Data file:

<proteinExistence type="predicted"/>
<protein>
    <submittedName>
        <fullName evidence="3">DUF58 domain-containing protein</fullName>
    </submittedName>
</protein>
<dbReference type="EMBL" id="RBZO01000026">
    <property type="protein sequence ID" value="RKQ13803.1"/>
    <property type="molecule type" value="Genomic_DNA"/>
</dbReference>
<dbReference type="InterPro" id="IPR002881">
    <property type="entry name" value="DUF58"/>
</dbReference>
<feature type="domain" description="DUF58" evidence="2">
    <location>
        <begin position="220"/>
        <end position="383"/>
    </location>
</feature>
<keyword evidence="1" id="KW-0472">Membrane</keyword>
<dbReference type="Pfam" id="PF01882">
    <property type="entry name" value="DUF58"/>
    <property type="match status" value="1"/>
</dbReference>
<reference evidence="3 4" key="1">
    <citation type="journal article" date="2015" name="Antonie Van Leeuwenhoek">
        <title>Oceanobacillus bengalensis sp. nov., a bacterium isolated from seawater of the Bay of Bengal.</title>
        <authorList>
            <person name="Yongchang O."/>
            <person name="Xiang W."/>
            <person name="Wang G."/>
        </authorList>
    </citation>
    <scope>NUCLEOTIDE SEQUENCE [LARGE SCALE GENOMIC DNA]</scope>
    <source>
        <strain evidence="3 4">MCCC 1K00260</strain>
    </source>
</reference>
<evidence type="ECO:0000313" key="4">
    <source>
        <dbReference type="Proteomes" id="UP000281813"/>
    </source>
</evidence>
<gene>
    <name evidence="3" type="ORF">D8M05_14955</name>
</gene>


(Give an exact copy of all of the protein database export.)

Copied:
<proteinExistence type="predicted"/>
<protein>
    <submittedName>
        <fullName evidence="3">DUF58 domain-containing protein</fullName>
    </submittedName>
</protein>
<dbReference type="EMBL" id="RBZO01000026">
    <property type="protein sequence ID" value="RKQ13803.1"/>
    <property type="molecule type" value="Genomic_DNA"/>
</dbReference>
<dbReference type="InterPro" id="IPR002881">
    <property type="entry name" value="DUF58"/>
</dbReference>
<feature type="domain" description="DUF58" evidence="2">
    <location>
        <begin position="220"/>
        <end position="383"/>
    </location>
</feature>
<keyword evidence="1" id="KW-0472">Membrane</keyword>
<dbReference type="Pfam" id="PF01882">
    <property type="entry name" value="DUF58"/>
    <property type="match status" value="1"/>
</dbReference>
<reference evidence="3 4" key="1">
    <citation type="journal article" date="2015" name="Antonie Van Leeuwenhoek">
        <title>Oceanobacillus bengalensis sp. nov., a bacterium isolated from seawater of the Bay of Bengal.</title>
        <authorList>
            <person name="Yongchang O."/>
            <person name="Xiang W."/>
            <person name="Wang G."/>
        </authorList>
    </citation>
    <scope>NUCLEOTIDE SEQUENCE [LARGE SCALE GENOMIC DNA]</scope>
    <source>
        <strain evidence="3 4">MCCC 1K00260</strain>
    </source>
</reference>
<evidence type="ECO:0000313" key="4">
    <source>
        <dbReference type="Proteomes" id="UP000281813"/>
    </source>
</evidence>
<gene>
    <name evidence="3" type="ORF">D8M05_14955</name>
</gene>